We have to become "docile" to the work of the Spirit, to make ourselves habitually open to the Spirit's influence.

How did the church arrive at the idea that we receive seven divine gifts at Confirmation? We memorized them once—wisdom, understanding, knowledge, counsel, fortitude, piety, and fear of the Lord—in case the bishop quizzed us before the sacrament. While Acts of the Apostles and Saint Paul's writings say a lot about the Holy Spirit's activity, bestowing these seven particular gifts never comes up.

The prophet Isaiah lists the gifts as we know them (see Isa 11:1-2). The Hebrew translation of this passage lists only six; the seventh, piety, derives from the Septuagint translation from which the Catholic Bible emerges. Isaiah foretells that these special characteristics will be revealed in the one who comes "from the stump of Jesse"—that is, the promised king of David's lineage who will come to rescue the people. This future king is often identified as the Messiah (Hebrew for "anointed one").

When Jesus arrives, born of David's line eight centuries after the time of Isaiah, he's recognized as the possessor of such divine gifts and therefore the fulfillment of the prophecy. He's acknowledged as the Christ (Greek for "anointed one"). In turn, Jesus promises to send the same Spirit that dwells in him to his disciples. In the upper room at Pentecost, his promise is fulfilled. So when you and I are anointed with the oil of chrism at Confirmation, it follows that we "anointed ones" are recipients of these divine gifts.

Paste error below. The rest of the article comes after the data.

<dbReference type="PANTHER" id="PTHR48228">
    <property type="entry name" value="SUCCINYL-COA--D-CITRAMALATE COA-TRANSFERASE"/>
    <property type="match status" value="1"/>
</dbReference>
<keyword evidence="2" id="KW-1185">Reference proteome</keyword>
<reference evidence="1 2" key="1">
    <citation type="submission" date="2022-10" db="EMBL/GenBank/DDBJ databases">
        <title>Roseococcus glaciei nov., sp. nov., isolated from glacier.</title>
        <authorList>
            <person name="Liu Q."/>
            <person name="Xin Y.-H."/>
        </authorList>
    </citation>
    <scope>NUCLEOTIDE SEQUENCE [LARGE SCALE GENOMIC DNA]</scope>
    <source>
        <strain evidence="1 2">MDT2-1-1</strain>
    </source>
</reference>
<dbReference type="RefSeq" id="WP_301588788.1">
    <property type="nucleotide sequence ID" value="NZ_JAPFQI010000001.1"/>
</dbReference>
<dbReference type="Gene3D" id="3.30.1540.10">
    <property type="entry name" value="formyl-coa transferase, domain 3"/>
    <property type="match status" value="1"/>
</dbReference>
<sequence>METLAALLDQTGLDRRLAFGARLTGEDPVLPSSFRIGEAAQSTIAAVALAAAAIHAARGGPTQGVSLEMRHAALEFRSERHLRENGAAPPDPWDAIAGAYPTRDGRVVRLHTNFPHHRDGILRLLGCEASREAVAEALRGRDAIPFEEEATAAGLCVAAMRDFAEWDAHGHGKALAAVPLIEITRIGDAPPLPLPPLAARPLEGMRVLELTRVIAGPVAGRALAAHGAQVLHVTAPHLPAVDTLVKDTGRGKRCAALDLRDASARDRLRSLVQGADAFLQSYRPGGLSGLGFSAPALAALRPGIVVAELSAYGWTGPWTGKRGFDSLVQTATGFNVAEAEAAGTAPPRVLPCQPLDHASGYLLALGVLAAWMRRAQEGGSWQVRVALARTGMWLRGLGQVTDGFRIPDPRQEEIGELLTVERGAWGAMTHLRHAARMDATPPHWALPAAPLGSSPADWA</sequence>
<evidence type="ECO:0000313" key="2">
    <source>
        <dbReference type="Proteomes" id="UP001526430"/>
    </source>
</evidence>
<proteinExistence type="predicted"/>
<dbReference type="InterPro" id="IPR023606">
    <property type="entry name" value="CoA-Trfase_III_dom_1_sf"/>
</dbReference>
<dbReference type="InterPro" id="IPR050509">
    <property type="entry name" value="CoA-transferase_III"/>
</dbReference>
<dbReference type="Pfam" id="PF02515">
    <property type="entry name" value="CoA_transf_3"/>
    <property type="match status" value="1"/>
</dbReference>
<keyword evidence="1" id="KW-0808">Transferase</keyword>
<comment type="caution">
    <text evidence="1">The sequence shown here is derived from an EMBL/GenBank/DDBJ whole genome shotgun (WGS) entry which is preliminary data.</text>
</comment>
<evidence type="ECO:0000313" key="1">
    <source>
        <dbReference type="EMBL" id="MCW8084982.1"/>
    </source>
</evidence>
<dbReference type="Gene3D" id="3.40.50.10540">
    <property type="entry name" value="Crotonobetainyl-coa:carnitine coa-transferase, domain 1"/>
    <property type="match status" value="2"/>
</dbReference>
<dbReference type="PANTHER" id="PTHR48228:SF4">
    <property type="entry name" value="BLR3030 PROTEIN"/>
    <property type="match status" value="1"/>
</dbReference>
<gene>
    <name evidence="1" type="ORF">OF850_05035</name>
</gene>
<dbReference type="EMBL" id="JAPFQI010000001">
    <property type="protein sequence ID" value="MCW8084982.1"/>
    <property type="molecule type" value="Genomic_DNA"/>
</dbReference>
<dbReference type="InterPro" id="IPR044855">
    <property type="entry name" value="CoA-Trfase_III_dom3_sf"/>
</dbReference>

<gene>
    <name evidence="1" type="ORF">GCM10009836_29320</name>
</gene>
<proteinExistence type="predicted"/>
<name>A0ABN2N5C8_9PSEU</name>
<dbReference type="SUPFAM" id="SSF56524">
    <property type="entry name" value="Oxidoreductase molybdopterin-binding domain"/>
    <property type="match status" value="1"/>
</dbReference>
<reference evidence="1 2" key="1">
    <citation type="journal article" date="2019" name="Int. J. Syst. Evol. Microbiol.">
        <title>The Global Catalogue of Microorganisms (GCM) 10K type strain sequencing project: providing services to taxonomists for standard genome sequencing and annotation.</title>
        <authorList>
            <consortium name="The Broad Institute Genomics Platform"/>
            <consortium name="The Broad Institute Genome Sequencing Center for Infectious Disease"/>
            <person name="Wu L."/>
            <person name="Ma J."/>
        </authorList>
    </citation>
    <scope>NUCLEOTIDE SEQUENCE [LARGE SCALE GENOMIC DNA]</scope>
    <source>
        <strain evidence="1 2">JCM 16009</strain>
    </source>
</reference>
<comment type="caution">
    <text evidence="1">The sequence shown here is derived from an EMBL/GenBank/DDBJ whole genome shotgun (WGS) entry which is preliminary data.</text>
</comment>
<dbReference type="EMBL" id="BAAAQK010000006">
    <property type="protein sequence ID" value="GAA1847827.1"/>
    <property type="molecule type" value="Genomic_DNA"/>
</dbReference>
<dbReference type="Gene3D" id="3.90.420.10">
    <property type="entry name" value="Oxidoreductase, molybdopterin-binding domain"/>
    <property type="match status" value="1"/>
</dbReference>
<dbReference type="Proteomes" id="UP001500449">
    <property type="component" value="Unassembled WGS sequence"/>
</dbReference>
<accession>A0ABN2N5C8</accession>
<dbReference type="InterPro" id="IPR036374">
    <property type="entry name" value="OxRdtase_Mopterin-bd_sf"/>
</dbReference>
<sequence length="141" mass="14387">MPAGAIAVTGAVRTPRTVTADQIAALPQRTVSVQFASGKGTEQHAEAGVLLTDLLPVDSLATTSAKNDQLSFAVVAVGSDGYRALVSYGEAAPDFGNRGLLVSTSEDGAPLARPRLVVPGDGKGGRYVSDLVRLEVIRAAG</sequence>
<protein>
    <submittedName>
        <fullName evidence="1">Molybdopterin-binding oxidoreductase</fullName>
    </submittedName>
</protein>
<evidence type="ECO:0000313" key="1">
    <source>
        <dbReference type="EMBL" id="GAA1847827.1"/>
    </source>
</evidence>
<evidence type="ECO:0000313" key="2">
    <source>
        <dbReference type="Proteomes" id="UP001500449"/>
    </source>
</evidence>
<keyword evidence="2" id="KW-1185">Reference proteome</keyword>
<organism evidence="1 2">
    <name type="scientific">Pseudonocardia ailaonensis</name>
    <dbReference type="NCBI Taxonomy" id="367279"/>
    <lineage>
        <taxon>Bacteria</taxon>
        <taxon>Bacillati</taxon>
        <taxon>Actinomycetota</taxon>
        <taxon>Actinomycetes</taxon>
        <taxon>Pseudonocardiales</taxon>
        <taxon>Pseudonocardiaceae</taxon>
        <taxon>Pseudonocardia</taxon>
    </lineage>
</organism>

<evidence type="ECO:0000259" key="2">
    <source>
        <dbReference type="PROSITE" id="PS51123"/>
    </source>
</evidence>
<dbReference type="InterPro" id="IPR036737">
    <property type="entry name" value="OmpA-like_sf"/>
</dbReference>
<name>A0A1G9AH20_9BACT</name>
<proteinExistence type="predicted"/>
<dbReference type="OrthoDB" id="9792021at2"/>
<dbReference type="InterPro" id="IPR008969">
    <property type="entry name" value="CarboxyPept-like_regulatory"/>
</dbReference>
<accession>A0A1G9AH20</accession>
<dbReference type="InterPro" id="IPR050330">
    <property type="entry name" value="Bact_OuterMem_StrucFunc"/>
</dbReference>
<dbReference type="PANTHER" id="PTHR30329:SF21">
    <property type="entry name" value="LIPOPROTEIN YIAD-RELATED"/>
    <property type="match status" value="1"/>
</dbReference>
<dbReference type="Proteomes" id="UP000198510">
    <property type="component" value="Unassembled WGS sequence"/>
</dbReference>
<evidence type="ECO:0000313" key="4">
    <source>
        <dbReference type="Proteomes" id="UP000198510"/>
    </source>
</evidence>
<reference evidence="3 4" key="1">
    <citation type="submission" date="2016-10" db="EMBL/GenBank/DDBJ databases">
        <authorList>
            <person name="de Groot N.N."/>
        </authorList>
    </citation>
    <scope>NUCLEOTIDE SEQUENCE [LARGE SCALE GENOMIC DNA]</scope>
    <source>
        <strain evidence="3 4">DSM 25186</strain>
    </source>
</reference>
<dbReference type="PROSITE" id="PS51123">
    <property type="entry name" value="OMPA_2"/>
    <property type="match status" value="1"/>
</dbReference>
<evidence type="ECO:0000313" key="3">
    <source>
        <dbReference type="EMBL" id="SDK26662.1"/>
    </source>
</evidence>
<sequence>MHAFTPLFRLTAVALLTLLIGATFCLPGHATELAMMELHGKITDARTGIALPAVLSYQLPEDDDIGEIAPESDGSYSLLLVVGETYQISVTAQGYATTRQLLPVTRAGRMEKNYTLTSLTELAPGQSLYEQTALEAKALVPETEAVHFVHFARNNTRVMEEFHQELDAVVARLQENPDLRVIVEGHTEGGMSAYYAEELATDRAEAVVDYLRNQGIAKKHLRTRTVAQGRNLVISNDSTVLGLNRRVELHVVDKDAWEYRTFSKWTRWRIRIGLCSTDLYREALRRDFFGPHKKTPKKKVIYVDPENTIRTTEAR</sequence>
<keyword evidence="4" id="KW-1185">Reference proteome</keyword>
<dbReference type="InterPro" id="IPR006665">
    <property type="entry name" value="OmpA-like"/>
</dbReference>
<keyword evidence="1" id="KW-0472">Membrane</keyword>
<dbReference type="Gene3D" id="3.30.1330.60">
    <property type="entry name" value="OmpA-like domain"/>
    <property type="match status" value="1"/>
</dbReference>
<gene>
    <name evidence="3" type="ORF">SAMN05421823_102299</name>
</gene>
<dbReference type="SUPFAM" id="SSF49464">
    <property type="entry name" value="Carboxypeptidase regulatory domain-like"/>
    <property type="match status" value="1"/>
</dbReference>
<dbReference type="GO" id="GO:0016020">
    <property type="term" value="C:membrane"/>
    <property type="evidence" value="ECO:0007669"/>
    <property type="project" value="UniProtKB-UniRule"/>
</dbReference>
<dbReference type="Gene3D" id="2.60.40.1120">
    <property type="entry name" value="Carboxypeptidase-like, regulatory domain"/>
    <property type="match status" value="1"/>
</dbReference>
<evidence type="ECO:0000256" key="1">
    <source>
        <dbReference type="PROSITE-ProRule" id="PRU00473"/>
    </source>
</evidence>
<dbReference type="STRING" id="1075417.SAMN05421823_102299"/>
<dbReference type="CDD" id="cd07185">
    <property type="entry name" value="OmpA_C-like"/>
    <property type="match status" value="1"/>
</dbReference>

Perhaps you don't feel wise or courageous. I'm not the best specimen of piety either. Manifesting these gifts isn't something we do automatically after we're confirmed, the way superheroes suddenly manifest their superpowers. As theologians say, we have to become "docile" to the work of the Spirit, to make ourselves habitually open to the Spirit's influence. That means putting the ego aside—something we don't do without a great deal of practice.

At the same time, we understand that we are granted genuine spiritual superpowers known as charisms. These special favors bestowed by the Spirit are provided for the benefit of the church. Saint Paul recites a litany of such charisms including wisdom, knowledge, faith, healing, mighty deeds, prophecy, discernment, and the gift of tongues. Paul later lists teaching, service, and administration as additional spiritual gifts. These aren't meant to override Isaiah's list of seven. On the contrary, they suggest that the Holy Spirit is ready to provide whatever gifts the church requires.

Scripture: Isaiah 11:1-3; Psalm 143:10; John 14:15-17, 25-26; 16:7-15; 20:22-23; Acts of the Apostles 2:1-4; Romans 8:14-17; 1 Corinthians 12:4-31

Books: Fire of Love: Encountering the Holy Spirit, by Donald Goergen, OP (Paulist Press, 2006)

The Holy Spirit: Setting the World on Fire, edited Richard Lennan and Nancy Pineda-Madrid (Paulist Press, 2017)

Reprinted with permission from PrepareTheWord.com. ©TrueQuest Communications.

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